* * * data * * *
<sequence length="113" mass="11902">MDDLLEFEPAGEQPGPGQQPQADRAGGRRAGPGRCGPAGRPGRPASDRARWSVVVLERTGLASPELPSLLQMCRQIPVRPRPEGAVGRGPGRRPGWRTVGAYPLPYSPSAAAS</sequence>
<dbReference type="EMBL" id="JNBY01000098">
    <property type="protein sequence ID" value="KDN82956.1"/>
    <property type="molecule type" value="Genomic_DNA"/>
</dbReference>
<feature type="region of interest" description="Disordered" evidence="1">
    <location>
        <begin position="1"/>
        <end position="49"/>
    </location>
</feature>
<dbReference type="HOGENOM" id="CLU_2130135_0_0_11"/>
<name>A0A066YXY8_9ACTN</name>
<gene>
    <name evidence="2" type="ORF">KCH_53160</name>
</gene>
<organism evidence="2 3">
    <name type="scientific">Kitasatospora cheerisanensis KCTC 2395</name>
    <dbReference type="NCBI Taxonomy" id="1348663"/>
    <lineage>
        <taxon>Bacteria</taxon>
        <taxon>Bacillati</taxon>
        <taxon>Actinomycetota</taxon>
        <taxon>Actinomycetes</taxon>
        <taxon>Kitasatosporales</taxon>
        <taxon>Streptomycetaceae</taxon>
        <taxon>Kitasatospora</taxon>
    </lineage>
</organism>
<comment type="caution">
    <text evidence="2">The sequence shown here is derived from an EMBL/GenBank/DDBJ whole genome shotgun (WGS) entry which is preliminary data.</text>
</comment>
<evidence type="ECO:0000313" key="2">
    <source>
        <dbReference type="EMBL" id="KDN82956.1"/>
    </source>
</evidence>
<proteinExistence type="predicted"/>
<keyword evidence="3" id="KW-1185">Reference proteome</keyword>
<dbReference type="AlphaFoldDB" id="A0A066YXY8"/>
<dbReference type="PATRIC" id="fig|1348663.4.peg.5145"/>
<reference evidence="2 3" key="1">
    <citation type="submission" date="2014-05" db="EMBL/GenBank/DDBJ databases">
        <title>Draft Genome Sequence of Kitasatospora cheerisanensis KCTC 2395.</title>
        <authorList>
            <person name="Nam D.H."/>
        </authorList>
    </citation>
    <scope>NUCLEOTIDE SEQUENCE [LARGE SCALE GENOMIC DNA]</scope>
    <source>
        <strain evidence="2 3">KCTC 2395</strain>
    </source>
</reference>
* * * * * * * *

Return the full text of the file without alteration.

<sequence length="113" mass="11902">MDDLLEFEPAGEQPGPGQQPQADRAGGRRAGPGRCGPAGRPGRPASDRARWSVVVLERTGLASPELPSLLQMCRQIPVRPRPEGAVGRGPGRRPGWRTVGAYPLPYSPSAAAS</sequence>
<dbReference type="EMBL" id="JNBY01000098">
    <property type="protein sequence ID" value="KDN82956.1"/>
    <property type="molecule type" value="Genomic_DNA"/>
</dbReference>
<feature type="region of interest" description="Disordered" evidence="1">
    <location>
        <begin position="1"/>
        <end position="49"/>
    </location>
</feature>
<dbReference type="HOGENOM" id="CLU_2130135_0_0_11"/>
<name>A0A066YXY8_9ACTN</name>
<gene>
    <name evidence="2" type="ORF">KCH_53160</name>
</gene>
<organism evidence="2 3">
    <name type="scientific">Kitasatospora cheerisanensis KCTC 2395</name>
    <dbReference type="NCBI Taxonomy" id="1348663"/>
    <lineage>
        <taxon>Bacteria</taxon>
        <taxon>Bacillati</taxon>
        <taxon>Actinomycetota</taxon>
        <taxon>Actinomycetes</taxon>
        <taxon>Kitasatosporales</taxon>
        <taxon>Streptomycetaceae</taxon>
        <taxon>Kitasatospora</taxon>
    </lineage>
</organism>
<comment type="caution">
    <text evidence="2">The sequence shown here is derived from an EMBL/GenBank/DDBJ whole genome shotgun (WGS) entry which is preliminary data.</text>
</comment>
<evidence type="ECO:0000313" key="2">
    <source>
        <dbReference type="EMBL" id="KDN82956.1"/>
    </source>
</evidence>
<proteinExistence type="predicted"/>
<keyword evidence="3" id="KW-1185">Reference proteome</keyword>
<dbReference type="AlphaFoldDB" id="A0A066YXY8"/>
<dbReference type="PATRIC" id="fig|1348663.4.peg.5145"/>
<reference evidence="2 3" key="1">
    <citation type="submission" date="2014-05" db="EMBL/GenBank/DDBJ databases">
        <title>Draft Genome Sequence of Kitasatospora cheerisanensis KCTC 2395.</title>
        <authorList>
            <person name="Nam D.H."/>
        </authorList>
    </citation>
    <scope>NUCLEOTIDE SEQUENCE [LARGE SCALE GENOMIC DNA]</scope>
    <source>
        <strain evidence="2 3">KCTC 2395</strain>
    </source>
</reference>